Group differences in demographic variables and clinical characteristics of female participants (N = 120) are presented in Table 1. Compared to non-PTSD participants, PTSD participants were older, less educated, of lower SES, less likely to be employed, and more likely to be military veterans.
Table 2 provides information about group differences in general aggression and IPV in the main sample. Compared to women without PTSD, women with PTSD had higher levels of aggressive attitudes and physical aggression on the PAI, although mean scores for both groups were in the average range (i.e., below 60T) of the PAI normative sample. The PTSD group reported both more verbal aggression and general physical aggression as measured by the CTS than women without PTSD (see Table 2). In a logistic regression predicting any general physical aggression towards anyone (using version three of the CTS completed by the female participants, see “Measures”), with age, education, socioeconomic status, Veteran status, race (Caucasian vs. minority status), and group (i.e., PTSD, no PTSD) as independent variables, only group was significantly associated with reports of any violence (Χ2= 4.3, OR 3.25, 95% CI 1.07–9.86) where PTSD was associated with increased odds of committing violence toward anyone. Similarly, when examining the total amount of general aggression toward anyone as measured by the standard violence index, only group was uniquely associated with level of violence (b = 0.26, t = 2.59, p = .01) and explained an additional 5% of unique variance in total violence beyond age, race, education, SES and veteran status [F (1,113) = 6.69, p = .01].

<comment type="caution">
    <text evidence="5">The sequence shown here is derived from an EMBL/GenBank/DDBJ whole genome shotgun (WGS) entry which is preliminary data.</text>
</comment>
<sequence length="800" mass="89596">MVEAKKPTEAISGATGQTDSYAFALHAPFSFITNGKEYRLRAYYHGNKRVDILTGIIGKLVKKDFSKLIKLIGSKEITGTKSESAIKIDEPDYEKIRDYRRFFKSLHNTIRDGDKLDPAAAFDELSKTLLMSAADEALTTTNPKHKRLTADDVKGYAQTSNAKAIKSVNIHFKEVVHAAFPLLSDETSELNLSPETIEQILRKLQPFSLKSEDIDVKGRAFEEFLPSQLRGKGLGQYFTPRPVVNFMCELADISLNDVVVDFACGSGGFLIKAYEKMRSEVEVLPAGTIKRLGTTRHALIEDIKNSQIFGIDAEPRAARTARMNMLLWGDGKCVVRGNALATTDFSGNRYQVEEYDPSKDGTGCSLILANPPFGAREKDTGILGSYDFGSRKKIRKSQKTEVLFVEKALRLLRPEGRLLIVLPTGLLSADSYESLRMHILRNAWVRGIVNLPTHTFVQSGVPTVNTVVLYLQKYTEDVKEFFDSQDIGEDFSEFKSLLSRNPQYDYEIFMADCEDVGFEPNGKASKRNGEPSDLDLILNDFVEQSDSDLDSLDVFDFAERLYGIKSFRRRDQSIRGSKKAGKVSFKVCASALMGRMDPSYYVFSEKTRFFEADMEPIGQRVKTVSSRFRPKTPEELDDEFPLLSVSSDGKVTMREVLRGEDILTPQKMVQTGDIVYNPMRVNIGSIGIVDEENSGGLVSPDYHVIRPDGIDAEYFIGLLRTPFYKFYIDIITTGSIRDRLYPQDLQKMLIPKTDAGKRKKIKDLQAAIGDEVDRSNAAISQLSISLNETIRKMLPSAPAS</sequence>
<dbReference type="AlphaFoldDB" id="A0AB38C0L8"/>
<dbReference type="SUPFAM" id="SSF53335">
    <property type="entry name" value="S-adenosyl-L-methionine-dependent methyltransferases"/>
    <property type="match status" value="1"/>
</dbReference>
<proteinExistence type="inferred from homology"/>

Table 3 includes demographic variables for spouses/partners included in the group for subsequent analyses examining concordance of IPV reports (n = 43). An analysis of demographic variables suggested that spouses or partners of those participants with PTSD were less likely to be employed than those of participants without PTSD. Although the difference between groups was not significant, there was a trend that spouses or partners of participants with PTSD were older than those of participants without PTSD. Differences in employment status and age were significant for participants in the overall sample, suggesting that informants were similar to their spouses or partners in terms of age and employment status.